Figure 4 is a fragmental View showing another modified form of the invention.

Figure-5 is a fragmental detail showing the manner in which the key is introduced or removed in the embodiment shown in Figure 3.

Figure 6 is a view similar to Figure 1 illustrating a modified form of locking and releasing means.

Figure 7 is a fragmental sectional view of the top coupling for the releasing means shown in Figure 6.

In terms of broad inclusion, the joint of my invention comprises a pair of joint members having interengaging threaded portions for connecting and disconnecting adjacent units of drilling equipment. The joint portions are provided with keyways for receiving a key for locking the joint members against relative rotation, the key being normally held in looking position, and being releasable for movement to disengage one of the joint members when it is desired to uncouple the members. 7

My invention also contemplates the provision of releasing means operable from the top of a well for releasing the key, and unlocking the joint while it is in the well. Such means. preferably includes a stop, normally holding the key against movement to a releasing position, and mechanism, either mechanical or electrical, for displacing the stop when desired.

In terms of greater detail, the joint of my invention comprises a joint member I having a reduced threaded extension 2 arranged to be screwed into a threaded socket 3 in the end of a companion joint member 4. The extension 2 and socket 3 are preferably of the conventional tapered form such as provided on substantially all standard drilling tools and equipment, for connecting one piece of apparatus to another.

The member I is provided with a key-way 6, and the member 4 is provided with a key-way I, so positioned that when the members I and 4 are screwed together to the proper degree of tightness, the key-way 1 will be longitudinally alined with the key-way 6. The key-way 6 is out intercepting any of the threads upon the extension.

The key-way I is preferably formed in the end of member I, with a shell I I closing the outer side of the key-way. The depth of the keythey are in the well.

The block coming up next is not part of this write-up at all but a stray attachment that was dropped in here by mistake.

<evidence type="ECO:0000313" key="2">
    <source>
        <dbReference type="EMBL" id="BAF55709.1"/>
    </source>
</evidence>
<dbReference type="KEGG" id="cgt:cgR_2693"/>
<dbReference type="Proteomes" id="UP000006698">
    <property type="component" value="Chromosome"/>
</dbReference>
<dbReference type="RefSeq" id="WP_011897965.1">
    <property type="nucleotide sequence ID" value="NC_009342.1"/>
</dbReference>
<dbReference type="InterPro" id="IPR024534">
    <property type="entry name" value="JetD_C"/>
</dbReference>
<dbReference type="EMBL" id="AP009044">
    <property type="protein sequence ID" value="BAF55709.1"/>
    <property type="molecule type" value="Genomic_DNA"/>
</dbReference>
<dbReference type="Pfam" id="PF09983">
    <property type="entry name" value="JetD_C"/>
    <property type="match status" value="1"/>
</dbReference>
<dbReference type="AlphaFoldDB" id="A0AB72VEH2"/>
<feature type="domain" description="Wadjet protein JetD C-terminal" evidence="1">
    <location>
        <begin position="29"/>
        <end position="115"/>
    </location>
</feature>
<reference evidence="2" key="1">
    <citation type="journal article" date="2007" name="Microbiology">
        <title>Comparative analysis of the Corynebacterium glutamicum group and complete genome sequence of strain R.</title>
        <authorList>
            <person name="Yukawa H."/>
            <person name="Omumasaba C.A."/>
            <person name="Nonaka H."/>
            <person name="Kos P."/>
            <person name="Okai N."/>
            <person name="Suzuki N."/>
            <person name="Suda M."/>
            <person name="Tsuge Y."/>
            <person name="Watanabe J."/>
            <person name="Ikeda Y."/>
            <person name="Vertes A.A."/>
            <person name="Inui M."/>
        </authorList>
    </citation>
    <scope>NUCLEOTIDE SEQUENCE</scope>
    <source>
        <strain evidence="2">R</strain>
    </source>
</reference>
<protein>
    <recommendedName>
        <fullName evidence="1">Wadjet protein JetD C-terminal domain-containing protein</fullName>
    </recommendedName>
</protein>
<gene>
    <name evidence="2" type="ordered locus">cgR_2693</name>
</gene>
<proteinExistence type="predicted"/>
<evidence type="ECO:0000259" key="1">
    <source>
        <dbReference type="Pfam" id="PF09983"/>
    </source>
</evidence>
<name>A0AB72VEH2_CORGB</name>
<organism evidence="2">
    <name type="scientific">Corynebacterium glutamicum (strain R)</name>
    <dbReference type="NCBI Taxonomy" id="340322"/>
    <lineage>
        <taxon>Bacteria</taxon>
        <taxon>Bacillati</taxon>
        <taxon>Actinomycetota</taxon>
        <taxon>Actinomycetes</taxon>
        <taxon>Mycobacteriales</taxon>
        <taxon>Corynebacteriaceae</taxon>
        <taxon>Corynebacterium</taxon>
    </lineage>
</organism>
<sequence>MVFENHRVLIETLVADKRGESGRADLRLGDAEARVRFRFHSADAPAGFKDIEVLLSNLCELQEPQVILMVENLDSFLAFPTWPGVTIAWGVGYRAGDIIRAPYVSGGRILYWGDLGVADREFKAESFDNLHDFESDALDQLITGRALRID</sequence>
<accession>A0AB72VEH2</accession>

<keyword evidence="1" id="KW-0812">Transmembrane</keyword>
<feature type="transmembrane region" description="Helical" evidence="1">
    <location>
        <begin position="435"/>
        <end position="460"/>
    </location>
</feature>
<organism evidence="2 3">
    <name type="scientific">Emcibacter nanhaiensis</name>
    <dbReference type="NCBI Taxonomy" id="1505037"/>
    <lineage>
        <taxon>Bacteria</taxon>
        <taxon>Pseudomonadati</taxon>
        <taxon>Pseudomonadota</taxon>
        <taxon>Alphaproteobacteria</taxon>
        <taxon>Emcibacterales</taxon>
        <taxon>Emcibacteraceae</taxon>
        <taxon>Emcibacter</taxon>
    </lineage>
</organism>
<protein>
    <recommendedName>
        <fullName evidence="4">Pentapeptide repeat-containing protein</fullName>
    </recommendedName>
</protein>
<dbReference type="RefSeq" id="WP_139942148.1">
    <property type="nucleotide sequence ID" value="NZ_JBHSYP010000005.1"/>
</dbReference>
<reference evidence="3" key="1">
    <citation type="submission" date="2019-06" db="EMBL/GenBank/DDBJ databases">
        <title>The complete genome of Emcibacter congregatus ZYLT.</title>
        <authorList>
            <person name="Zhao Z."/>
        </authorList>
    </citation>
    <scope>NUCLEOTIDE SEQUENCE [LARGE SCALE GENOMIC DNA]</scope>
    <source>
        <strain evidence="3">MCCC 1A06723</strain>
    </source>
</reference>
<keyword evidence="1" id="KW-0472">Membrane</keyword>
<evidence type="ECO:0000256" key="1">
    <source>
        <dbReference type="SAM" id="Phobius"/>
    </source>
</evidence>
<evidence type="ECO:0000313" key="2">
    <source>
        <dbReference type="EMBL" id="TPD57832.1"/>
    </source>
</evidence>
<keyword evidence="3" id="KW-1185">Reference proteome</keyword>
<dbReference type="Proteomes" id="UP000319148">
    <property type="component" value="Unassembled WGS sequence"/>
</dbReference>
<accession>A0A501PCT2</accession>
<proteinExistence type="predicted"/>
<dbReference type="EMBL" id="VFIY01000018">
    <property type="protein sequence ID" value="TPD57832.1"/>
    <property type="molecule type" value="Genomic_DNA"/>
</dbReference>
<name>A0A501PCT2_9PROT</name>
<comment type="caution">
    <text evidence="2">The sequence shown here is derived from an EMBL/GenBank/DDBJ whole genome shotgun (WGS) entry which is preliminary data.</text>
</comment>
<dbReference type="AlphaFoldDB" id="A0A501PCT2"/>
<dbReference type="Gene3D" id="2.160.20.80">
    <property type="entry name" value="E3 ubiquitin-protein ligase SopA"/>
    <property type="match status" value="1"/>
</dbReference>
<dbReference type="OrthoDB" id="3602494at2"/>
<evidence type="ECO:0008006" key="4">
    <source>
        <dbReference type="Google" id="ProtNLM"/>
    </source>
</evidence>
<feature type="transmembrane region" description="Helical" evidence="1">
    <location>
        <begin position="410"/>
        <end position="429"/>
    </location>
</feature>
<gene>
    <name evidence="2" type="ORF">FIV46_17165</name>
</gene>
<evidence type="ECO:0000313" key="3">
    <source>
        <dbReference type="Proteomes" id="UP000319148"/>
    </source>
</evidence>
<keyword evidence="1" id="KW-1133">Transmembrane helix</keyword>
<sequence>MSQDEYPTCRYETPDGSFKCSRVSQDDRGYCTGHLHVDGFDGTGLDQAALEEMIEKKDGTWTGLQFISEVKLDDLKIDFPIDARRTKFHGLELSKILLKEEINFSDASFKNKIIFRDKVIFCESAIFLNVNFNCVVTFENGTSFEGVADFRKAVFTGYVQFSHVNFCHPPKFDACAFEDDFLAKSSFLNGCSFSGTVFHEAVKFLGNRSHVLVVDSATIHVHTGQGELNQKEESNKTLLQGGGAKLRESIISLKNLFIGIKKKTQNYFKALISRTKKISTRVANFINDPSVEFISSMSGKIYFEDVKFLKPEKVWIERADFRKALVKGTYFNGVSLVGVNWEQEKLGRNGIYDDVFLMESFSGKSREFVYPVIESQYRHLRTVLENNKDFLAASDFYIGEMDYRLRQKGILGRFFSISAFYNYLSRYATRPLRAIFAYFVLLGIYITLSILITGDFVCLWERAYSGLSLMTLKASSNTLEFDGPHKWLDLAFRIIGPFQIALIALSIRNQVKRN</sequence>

way I is sufficient to'receive the full length of I the key 8. The key-way I is. preferably made somewhat wider than the key 8 so as to allow the joint members to be turned relative to each other sufiiciently to take up wear upon the threads without destroying the alinement of the keyways.

The key 8 is normally held in a locking position by means of upper and lower stops I2 and I4 respectively.

The upper stop I2 is preferably actuated by a spring I6, arranged to hold the stop in a position overhanging the upper end of the key 8, the spring being yieldable to permit sufficient displacement of the stop to allow the key to be moved entirely into the key-way 6. The stop I2 and spring I6 may be constructed and arranged in various ways. For example, Figure 1 illustrates an embodiment wherein the stop I2 is carried upon the free end of a spring arm I6 secured within the back of the key-way 6 which is recessed, as at IT, to permit the arm and stop I2 to be sprung inwardly sufliciently to clear the key-way and permit movement of the key 8 therealong.

Figure 3 illustrates a modification wherein the stop I2 is slidably mounted within a radial bore I8, and is movable inwardly of the bore against the pressure of a coil springlfi within the back of the bore. In this arrangement the stop I2 is provided with a shoulder I9 arranged to engage a shoulder 2I carried by a collar 22 secured at the outer end of the bore l8.

Figure 4 illustrates another satisfactory form of the stop l2 and spring I6. In this case, the stop I2 is mounted in axial alinement with the key 8, and is movable into a recess 23 at the upper end of the key-way 6. The spring I6 seats within the recess 23 and normally presses the stop downwardly against the top of the key 8.